GRAND RAPIDS, Mich. — Finding ways to occupy your time during social distancing can be tough. For kids and teens that often means spending hours gaming, but all that time playing for the big win could end up being a real pain in the neck.
It only took a few weeks of constant gaming before Bickers noticed a change in one of her sons. "Our youngest Colton would start to do a funky neck motion he'd kinda go like this and I was like oh this is not good," Bickers said.
Dr. Rebecca Deyo is a chiropractor for Hartman Family Chiropractic in Jenison. She specializes in adjustments for children. She says these types of injuries from gaming are on the rise in kids.
"They tend to not only have neck pain but right where the neck meets the upper back, I'd say that's the number one area we see problems with," Dr. Deyo explained.
But Dr. Deyo says neck pain isn't the only complaint from gamers like Colton and his brother. "Things like shoulder issues, tendinitis, cubital tunnel syndrome of the elbow, a lot of wrist issues, and of course the thumb in and of itself."
After an assessment, Dr. Deyo made adjustments to both of the Bickers boys. She said fortunately, kids often respond pretty quickly to the chiropractic adjustments, “You’re looking at about 2-4 weeks on average depending on the severity of the injury."
Deb Bickers said she was surprised how fast she saw a difference in Colton, “Within a few weeks Colton's neck was back to normal which was wonderful."
"He doesn't complain at all now he has full motion of his neck he didn't there for a while he couldn't turn his head all the way," she explained.
Deb says now she limits her sons gaming to an hour or two a day to make sure they don't end up with another pain in the neck. Because of Gov. Gretchen Whitmer's Stay Home, Stay Safe executive order you'll have to wait schedule an appointment with a chiropractor.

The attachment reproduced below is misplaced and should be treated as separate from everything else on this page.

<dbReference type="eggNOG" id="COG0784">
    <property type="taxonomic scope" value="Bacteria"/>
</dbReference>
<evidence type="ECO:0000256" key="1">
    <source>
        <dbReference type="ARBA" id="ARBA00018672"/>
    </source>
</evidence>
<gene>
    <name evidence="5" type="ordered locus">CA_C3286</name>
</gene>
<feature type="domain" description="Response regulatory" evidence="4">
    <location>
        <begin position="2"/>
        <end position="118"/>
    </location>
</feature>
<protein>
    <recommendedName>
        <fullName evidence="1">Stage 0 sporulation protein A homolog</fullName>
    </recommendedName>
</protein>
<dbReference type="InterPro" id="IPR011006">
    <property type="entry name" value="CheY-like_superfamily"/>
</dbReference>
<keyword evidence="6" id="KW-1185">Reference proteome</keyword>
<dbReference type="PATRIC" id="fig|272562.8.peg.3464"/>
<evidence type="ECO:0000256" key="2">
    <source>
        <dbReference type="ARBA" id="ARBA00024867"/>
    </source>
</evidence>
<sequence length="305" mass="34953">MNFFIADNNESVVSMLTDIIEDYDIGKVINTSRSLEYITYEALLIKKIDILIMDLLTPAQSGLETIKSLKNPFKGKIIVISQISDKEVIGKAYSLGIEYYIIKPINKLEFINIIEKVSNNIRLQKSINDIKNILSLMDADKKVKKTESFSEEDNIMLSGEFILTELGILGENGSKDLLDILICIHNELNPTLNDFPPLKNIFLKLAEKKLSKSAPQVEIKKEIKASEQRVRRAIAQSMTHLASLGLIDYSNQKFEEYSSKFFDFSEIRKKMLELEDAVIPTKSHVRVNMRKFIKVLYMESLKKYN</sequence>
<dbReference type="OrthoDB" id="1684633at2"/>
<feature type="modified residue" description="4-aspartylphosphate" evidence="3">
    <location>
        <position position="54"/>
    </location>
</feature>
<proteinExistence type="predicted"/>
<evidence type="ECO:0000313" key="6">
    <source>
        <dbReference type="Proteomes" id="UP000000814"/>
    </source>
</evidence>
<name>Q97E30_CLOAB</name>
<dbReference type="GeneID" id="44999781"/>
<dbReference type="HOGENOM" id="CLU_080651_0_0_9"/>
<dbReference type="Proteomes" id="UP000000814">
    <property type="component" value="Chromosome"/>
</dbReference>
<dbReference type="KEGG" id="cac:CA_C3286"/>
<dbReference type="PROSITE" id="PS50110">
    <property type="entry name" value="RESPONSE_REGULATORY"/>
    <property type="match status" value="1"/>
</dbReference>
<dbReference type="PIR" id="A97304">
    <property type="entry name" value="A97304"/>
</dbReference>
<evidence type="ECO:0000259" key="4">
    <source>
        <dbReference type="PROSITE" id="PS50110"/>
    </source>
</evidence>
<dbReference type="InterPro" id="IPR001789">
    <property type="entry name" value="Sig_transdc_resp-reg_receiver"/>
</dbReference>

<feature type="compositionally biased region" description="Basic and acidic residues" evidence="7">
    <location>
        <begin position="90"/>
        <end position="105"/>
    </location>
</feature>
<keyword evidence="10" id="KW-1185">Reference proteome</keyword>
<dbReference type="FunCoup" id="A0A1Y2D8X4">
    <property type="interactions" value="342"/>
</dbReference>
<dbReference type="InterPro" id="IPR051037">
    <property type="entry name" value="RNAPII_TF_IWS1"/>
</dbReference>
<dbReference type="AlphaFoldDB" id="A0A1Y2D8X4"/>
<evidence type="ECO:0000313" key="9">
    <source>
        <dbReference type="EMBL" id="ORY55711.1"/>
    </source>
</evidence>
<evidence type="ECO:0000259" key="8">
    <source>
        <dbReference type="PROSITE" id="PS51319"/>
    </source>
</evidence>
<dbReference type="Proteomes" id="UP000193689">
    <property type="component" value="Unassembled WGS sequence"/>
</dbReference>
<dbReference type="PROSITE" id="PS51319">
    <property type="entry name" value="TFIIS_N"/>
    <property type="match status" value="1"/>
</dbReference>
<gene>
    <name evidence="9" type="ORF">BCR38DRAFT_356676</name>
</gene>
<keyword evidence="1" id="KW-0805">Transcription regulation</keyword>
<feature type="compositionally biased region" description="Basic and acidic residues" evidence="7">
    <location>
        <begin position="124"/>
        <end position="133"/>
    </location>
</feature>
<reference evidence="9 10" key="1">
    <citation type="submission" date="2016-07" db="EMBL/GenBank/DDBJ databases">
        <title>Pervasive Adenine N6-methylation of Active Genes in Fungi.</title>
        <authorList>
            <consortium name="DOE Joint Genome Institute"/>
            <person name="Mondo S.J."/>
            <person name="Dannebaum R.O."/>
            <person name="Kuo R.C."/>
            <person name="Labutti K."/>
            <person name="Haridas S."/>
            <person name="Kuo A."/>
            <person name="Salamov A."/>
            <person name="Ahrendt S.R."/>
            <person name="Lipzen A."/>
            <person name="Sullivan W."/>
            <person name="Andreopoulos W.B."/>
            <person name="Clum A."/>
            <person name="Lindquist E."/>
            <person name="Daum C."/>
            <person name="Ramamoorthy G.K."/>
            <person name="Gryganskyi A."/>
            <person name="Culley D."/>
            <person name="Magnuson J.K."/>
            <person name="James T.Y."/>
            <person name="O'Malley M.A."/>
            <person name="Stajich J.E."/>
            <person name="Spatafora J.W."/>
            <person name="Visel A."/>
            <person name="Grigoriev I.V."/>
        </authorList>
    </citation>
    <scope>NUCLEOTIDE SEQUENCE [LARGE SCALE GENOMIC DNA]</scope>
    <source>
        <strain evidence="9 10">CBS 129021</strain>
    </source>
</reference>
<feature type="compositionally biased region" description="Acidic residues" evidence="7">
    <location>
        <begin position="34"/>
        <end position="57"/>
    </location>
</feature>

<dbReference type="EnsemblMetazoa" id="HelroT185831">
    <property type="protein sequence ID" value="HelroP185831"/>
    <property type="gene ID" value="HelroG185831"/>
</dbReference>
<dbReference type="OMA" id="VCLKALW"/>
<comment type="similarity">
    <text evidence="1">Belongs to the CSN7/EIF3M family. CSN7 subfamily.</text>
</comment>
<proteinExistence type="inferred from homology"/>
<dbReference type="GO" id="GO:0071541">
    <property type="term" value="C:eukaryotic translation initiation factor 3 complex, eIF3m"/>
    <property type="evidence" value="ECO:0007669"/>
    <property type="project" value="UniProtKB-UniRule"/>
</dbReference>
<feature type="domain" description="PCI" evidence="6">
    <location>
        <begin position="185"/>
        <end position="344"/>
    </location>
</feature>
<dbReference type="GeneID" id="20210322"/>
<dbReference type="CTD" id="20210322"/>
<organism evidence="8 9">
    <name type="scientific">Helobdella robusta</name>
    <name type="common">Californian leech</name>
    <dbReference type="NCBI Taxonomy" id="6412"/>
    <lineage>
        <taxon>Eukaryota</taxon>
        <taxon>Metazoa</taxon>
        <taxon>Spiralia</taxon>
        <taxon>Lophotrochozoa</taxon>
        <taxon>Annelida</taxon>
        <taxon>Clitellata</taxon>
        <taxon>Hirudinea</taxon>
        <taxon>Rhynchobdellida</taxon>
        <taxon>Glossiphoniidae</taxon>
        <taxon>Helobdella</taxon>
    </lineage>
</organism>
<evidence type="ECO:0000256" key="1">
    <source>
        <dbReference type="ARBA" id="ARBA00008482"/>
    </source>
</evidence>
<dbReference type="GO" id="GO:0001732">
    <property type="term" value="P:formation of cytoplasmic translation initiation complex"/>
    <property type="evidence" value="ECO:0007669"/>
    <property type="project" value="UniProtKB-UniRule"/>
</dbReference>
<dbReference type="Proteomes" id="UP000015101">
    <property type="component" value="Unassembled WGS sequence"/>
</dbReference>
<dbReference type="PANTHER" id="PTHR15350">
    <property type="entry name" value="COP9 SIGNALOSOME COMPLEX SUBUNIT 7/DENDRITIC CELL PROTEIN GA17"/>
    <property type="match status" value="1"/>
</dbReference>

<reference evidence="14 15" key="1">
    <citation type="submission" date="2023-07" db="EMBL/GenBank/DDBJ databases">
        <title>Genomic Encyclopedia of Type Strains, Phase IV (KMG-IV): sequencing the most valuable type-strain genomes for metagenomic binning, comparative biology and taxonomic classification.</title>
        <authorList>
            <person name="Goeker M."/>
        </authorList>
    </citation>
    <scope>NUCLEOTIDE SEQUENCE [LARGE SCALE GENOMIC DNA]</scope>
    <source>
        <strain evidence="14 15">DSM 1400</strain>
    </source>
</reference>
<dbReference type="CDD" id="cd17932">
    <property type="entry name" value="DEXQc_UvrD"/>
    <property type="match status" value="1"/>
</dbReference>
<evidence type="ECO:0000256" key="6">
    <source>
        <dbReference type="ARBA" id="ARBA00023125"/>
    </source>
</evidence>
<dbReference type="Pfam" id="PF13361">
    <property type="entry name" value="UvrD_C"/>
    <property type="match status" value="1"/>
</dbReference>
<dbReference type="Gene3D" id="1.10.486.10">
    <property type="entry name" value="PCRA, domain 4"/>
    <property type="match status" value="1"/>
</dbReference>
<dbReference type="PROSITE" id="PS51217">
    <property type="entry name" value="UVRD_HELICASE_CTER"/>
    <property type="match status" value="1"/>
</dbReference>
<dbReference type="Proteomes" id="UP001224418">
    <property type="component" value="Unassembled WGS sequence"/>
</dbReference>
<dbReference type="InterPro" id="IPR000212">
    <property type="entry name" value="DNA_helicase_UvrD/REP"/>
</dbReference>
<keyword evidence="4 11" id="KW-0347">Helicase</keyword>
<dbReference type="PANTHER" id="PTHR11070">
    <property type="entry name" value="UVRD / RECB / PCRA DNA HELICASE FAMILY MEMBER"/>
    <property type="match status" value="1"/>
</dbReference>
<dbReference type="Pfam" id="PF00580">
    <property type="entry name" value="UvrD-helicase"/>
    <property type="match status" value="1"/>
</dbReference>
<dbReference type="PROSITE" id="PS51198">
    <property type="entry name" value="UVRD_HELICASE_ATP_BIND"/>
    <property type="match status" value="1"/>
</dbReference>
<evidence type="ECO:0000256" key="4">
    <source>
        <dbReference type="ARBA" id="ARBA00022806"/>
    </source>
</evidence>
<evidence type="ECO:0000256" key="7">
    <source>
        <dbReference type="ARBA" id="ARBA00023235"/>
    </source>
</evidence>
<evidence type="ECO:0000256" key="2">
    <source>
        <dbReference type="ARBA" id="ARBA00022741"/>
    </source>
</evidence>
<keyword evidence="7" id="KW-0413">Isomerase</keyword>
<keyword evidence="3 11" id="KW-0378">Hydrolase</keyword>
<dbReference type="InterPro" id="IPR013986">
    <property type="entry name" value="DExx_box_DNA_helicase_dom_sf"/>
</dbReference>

Here are a few tips to prevent injuries at home:
- Don't let your kids lay down and look up at the TV, it puts strain on the neck. Instead have them sit on a couch or chair so they are level with the TV or gaming console.
- For those of us working from home, make sure the upper third of your laptop or computer screen is level with your eyes. You'll be looking slightly downward, but this will help to prevent the tension that builds up in your neck.
- Stretch once an hour.
Try these stretching exercising to reduce neck tension:
1. Raise both your arms straight in front of you until they are at chest height. Make sure your arms touch.
2. Turn your palms up so they face the ceiling. The pinky fingers on each hand should now touch.
3. With palms still facing the ceiling, slowly open-up your chest by separating your pinkies and moving each arm towards the wall behind you. At the end of the move, your thumbs should be facing the wall behind you.
4. Try and make your thumbs touch behind you this will force you into a deeper stretch. As you try and get your thumbs to touch behind you, gently exhale to get a slightly deeper stretch.
1. Place both arms by your sides so that your fingertips face the ground. Imagine there's a light weight dangling from each of your hands, pulling your trapezoid muscles down.
2. Gently turn your head from side to side while keeping your arms at your sides with those imaginary weights pulling your arms toward the floor.
3. Gently exhale with each head turn
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